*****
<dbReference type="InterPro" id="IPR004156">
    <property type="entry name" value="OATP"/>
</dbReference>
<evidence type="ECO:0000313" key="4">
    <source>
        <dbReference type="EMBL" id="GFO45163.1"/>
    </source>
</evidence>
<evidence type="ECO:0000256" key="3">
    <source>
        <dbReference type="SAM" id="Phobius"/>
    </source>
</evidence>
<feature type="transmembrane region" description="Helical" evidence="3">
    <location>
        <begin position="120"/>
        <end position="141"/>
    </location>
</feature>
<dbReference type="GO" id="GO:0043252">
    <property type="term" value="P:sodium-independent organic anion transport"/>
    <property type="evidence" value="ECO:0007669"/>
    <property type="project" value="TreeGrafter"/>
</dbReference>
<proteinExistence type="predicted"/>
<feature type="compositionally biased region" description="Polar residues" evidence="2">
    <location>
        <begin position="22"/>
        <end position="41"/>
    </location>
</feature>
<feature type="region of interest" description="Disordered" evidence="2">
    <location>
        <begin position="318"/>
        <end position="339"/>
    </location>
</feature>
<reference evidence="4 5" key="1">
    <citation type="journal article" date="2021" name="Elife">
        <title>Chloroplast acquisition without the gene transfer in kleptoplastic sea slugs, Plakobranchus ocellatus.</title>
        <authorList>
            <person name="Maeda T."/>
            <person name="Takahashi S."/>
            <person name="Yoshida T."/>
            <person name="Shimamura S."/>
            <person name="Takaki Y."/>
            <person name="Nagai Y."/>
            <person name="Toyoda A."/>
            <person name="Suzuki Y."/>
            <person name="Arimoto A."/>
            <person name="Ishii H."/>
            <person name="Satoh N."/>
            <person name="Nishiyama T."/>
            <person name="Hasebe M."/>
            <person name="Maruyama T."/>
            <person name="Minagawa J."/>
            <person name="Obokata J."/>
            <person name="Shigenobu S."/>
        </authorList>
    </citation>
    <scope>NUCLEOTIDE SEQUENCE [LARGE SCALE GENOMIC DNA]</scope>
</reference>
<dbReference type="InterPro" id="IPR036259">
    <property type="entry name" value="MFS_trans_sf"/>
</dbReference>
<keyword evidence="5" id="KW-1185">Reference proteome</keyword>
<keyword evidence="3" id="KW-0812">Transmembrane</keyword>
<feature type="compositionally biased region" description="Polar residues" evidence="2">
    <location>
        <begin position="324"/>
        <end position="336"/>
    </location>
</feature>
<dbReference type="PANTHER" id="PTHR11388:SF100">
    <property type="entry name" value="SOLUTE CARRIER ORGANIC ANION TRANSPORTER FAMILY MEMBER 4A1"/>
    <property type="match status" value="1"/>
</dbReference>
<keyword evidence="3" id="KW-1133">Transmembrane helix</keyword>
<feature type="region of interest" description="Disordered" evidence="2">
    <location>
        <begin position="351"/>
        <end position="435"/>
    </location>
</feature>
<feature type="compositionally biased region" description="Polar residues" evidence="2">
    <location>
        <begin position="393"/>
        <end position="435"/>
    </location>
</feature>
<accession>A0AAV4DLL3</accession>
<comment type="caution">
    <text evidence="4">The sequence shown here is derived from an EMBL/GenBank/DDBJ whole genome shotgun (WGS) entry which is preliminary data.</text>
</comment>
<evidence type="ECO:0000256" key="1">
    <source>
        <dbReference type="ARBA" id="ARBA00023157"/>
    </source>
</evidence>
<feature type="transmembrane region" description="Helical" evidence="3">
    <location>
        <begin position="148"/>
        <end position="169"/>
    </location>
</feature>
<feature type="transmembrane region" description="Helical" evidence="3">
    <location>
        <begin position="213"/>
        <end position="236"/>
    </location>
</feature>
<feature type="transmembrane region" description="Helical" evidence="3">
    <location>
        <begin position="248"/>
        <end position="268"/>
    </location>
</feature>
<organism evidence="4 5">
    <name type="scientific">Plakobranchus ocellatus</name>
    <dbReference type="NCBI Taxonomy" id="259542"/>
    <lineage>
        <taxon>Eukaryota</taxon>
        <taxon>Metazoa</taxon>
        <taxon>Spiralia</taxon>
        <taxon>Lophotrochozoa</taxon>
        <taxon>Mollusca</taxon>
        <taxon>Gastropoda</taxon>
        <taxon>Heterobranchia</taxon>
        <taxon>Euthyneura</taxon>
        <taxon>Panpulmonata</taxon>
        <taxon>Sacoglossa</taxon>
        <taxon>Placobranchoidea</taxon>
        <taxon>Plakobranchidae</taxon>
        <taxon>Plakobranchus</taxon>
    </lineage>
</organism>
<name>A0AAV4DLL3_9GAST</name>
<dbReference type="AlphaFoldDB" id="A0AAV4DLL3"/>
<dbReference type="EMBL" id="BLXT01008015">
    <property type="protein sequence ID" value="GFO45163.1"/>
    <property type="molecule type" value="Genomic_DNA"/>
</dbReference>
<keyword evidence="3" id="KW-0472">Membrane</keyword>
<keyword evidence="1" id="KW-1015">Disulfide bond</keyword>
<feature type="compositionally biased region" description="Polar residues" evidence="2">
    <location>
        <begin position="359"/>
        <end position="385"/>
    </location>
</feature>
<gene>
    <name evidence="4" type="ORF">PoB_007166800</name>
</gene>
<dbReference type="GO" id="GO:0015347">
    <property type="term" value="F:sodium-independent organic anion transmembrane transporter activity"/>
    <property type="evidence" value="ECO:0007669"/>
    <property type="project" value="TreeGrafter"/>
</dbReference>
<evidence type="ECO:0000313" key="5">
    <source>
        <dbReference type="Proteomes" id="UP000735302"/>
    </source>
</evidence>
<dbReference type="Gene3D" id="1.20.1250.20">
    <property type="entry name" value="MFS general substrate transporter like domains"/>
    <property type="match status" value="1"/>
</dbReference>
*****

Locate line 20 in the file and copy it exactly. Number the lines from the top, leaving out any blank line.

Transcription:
<dbReference type="GO" id="GO:0043252">